An Apple Valley man in custody at the Beltrami County jail pleaded for help for his sudden health problems but was not taken seriously and died Sunday, said the man’s friends and family members.
Hardel H. Sherrell, 27, was in good health before he was admitted into the jail in late August, said his uncle, activist Trahern Crews.
“I know before he went in he was playing basketball and he was dunking on people and everything,” Crews said Tuesday. “We just want to know the actual truth of what happened. We want to make sure this doesn’t happen to anybody else again.”
Sherrell “collapsed and become unresponsive” shortly before 5 p.m. Sunday, according to the Beltrami County Sheriff’s Office.
According to the sheriff’s news release, a corrections officer and a medical technician were present at the time. Jail staff used CPR and an automated external defibrillator on Sherrell.
First responders and an ambulance crew also were unable to revive Sherrell. Authorities said he died of “an unknown medical condition.”
His death is being investigated by Bemidji police and the Beltrami County Coroner’s Office, with help from the Ramsey County medical examiner’s office.
The Sheriff’s Office did not release any other information about Sherrell’s death.
Sherrell’s mother, Del Shea Perry, and his girlfriend, Cassandra Gardner, said he had been experiencing “excruciating” back and leg pain, and had difficulty walking and swallowing for several days leading up to his death. They allege that Sherrell asked the jail staff and nurse for help and was accused of lying about his symptoms, which left him using a wheelchair and diapers at one point.
They believe authorities failed to help Sherrell until it was too late.
Sherrell had spent time in the Dakota County jail for a case involving an altercation with an ex-girlfriend when he was transferred about Aug. 24 to Beltrami County for an unrelated allegation of illegal gun possession, said Perry, Gardner and Sherrell’s best friend, Nicholas Griffith.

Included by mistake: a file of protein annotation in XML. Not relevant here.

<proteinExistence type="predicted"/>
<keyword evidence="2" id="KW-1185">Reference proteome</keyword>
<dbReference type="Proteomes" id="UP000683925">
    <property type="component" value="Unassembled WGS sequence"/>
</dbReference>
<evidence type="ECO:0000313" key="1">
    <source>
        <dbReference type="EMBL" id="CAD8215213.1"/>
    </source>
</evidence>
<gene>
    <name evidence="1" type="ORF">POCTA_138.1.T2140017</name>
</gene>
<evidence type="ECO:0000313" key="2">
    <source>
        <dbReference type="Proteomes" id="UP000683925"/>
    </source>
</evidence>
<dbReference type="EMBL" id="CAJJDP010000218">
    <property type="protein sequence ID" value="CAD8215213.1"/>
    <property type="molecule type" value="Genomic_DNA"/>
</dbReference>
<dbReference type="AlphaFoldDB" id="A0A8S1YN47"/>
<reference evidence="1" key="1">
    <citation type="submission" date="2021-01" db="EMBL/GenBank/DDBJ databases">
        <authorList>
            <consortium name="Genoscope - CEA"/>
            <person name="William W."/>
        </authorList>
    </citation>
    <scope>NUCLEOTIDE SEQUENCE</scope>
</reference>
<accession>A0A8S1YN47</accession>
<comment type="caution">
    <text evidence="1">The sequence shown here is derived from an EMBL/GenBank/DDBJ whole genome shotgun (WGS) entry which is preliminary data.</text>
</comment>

Gardner said she spoke with Sherrell on Aug. 25, and he said he was feeling well.
But in the following days, she said, he reported having trouble walking and swallowing food and water. One night, he told Gardner, he got up to use the bathroom and fell and soiled himself. “Basically, he said he felt like he was paralyzed,” Gardner said.
Jail staff gave Sherrell a wheelchair and adult diapers to use, she said.
The sudden turn in health was a shock to those who knew Sherrell, a father to three girls ages 6, 4 and 2. Perry and Gardner believe Sherrell could have been experiencing an allergic reaction to medication he told Gardner he’d received in jail.
Sherrell was taken out of the jail late last week for medical evaluation, and told Gardner in a phone call on Aug. 31 that he was diagnosed with sciatic nerve damage.
Perry said that when she called the jail after her son’s death, staff confirmed he had been in a medical ward, but declined to provide detailed information, citing federal health privacy laws.
In 2016, Tony Edward May, 26, of Red Lake, also died while in custody at the jail.
Friends and family said they’ll remember Sherrell as a devoted father who was quick to help his friends.
“[The Sheriff’s Office] should have known the status of his health because they checked him out and sent him out” to a doctor, Griffith said. “To even think about him or picture him in [adult diapers], in a wheelchair — my heart’s broken. They let him down. I know he’s in jail, but he’s still a person.”